The most important page on your website

by | Aug 17, 2017 | Actionable SEO Tips, PPC

There’s a page on your website that should generate more customers for you than any other, especially if you have a serious lead generation strategy.

It’s a goldmine for sales.

Done right, it will instantly convert readers to buyers at impressive rates all day, every day. Done wrong… you’re leaving bundles of cash on the table.

And sadly it is typically done wrong. Often very wrong.

It’s one of the most underrated and neglected areas of most websites.

This page is like the long suffering devoted spouse…underappreciated and taken for granted. Too often we’re blind to the essential work they’re doing in the background, unaware of how important it is. (Not me of course, my wife frequently reminds me how awesome she is).

Similarly, this critical page on your site is likely working away…barely noticed, tirelessly doing much of the heavy lifting and almost magically turning prospects into paid subscribers.

I’m still surprised how many people make the same mistakes with this page, unaware of the consequences and loss of sales. But with a little attention and TLC those mistakes can be quickly rectified and this page can start performing like the world’s best salesman, selling 24/7.

I’m talking about the confirmation page.

This is the page someone lands on after they’ve given you their email address.

It’s often referred to as the “thank you page” (TYP) for obvious reasons. You’re thanking someone for taking the action you asked them to take.

I’ll refer to this page as the TYP for this article because it’s a reasonable common term and, frankly, we don’t need any more acronyms to confuse ourselves with.

But I like to think of it as the customer accelerator page.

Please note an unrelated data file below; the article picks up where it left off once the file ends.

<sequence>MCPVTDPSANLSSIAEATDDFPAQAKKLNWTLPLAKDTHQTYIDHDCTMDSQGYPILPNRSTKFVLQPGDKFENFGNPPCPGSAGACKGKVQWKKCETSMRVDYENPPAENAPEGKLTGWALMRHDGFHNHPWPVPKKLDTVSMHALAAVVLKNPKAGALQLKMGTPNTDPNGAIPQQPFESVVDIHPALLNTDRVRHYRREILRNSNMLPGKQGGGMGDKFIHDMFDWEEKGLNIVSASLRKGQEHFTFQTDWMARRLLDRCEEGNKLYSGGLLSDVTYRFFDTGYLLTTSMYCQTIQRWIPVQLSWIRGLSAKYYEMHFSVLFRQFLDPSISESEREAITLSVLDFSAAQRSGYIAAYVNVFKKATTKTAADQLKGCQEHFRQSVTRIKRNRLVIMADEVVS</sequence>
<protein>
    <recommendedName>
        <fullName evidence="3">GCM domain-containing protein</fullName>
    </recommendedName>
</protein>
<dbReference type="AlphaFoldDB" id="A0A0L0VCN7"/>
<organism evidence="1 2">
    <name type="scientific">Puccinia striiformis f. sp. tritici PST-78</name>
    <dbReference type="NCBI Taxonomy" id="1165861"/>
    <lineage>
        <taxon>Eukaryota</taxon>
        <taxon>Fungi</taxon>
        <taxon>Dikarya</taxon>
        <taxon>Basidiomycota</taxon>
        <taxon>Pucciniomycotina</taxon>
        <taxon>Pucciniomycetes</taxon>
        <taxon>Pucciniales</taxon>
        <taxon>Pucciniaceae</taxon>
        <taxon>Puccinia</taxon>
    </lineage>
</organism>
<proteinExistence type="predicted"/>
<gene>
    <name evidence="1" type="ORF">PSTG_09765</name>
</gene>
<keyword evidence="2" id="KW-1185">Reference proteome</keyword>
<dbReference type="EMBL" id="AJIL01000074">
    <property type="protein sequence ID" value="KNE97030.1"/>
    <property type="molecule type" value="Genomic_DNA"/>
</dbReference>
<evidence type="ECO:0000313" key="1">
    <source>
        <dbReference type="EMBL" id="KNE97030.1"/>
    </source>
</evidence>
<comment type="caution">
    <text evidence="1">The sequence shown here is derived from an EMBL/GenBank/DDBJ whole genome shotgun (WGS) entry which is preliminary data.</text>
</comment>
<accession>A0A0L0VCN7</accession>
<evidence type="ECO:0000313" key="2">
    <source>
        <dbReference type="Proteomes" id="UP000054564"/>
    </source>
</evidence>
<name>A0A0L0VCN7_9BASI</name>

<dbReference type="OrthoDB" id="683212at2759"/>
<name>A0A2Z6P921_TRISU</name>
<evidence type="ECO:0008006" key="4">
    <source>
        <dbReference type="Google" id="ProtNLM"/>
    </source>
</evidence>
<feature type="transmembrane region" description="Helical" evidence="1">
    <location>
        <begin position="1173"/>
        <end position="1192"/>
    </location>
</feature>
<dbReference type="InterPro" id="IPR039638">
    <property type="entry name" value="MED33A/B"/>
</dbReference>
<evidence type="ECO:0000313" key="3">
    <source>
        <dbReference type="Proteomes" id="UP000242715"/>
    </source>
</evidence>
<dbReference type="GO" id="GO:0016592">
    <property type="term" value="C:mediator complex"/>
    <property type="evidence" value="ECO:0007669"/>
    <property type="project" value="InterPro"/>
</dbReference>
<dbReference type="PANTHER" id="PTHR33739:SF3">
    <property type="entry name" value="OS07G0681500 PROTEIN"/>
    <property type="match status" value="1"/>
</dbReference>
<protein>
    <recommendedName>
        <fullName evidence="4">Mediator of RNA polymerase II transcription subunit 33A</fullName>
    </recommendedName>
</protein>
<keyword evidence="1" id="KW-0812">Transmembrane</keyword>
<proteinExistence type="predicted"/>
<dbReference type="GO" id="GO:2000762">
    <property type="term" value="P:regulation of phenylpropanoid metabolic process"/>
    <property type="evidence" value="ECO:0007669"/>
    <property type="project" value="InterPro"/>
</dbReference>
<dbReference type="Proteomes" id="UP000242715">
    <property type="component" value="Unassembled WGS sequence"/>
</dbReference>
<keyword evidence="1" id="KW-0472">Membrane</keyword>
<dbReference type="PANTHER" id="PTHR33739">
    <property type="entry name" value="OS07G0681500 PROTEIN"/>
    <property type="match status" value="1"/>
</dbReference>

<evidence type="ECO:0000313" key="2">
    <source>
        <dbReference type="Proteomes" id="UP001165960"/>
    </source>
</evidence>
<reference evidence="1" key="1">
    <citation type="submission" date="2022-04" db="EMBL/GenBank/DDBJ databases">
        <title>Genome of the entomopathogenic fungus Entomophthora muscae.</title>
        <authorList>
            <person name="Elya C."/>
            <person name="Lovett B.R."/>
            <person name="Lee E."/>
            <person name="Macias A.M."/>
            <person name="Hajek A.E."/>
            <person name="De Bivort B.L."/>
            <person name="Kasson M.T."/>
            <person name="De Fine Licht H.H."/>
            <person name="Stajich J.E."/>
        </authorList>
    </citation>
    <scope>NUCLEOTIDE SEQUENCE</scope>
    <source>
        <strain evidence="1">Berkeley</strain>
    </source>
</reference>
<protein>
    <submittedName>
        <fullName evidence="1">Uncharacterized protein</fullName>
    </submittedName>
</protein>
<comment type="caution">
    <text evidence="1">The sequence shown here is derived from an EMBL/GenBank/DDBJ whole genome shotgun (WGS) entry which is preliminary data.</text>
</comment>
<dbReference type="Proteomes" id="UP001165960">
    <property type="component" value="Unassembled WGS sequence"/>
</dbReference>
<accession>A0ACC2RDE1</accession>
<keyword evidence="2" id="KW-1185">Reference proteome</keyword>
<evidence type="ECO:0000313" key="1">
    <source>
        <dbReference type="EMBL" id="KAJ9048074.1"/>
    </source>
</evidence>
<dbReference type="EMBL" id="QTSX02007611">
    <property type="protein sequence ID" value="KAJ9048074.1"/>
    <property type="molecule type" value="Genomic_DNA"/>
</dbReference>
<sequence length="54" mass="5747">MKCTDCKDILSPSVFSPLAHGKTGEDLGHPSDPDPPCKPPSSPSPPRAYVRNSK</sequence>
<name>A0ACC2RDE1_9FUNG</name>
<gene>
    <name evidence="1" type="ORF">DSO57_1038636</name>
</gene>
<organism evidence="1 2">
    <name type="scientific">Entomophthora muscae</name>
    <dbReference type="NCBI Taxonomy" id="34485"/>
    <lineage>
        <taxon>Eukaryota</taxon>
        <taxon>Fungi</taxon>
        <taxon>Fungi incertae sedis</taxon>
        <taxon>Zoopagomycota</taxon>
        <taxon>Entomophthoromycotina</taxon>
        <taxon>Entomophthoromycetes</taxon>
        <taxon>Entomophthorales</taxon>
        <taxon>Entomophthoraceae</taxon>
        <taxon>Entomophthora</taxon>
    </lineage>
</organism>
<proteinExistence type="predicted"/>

Because now it’s time to ask them for the next step. No, not ask. This is the time to compel them to act.

This is your opportunity to entice those new readers on their journey from interested prospect to excited customer.

Most people seem afraid to take this step. I hear all the time that “it’s too early in the relationship to sell something”.


This is why most people are terrible salespeople. The hardest part of selling is asking for the sale. But it’s often exactly what people want. If you believe in your product, you want to be damn sure people know about it.

Your best prospects want what you’re selling

These visitors aren’t just any old people. They’re no longer cold traffic; they’re your ideal target audience already warmed up or red hot to take this relationship to the next level.

They’ve signed up to your e-letter for a reason. It may have been for the free report or other lead magnet. It may be for the insight and advice you’ve promised they’ll get every day. Either way, if your lead gen offer is closely aligned with your product (which it should be) pitching them on your paid service is the natural next step.

Sure, some of those people aren’t ready to pull out their credit card just yet. Some of them need longer to be sold on this relationship. That’s ok. But at least you’ve further engaged with them.

Your best, most relevant promotion or video sales letter (VSL) should be some of the best content you have. Done right, it won’t feel like a promotion at all. And now is the prime time to ensure every new person coming into your funnel sees it.

In other words, we don’t want “dead ends”.

Always offer someone the opportunity to take another action. Get them engaged and closer to the point of becoming a customer.

Blake, Alec Baldwin’s character in Glengarry Glen Ross, said it best. “A-B-C. Always be closing”.

A-B-C: Always be closing, especially on the perfect Thank You Page

Why the Thank You Page is so important

This page will get your sales. Immediately.

I hope it’s pretty clear that the confirmation page gives you the opportunity to generate paid customer at “birth” (right after email signup).

That is absolutely the prime reason this page is so important.

The sooner you can generate a sale, the quicker you can measure the success of your leads and scale up your free acquisition efforts. Or conversely, if sales are poor you can turn down the sources of weak leads and save your ad spend for better performing campaigns.

But most of the same principals and benefits apply to direct sale (1 step). The confirmation page when someone orders is equally the best place to continue to sell while people are in buying mode…or even a buying frenzy.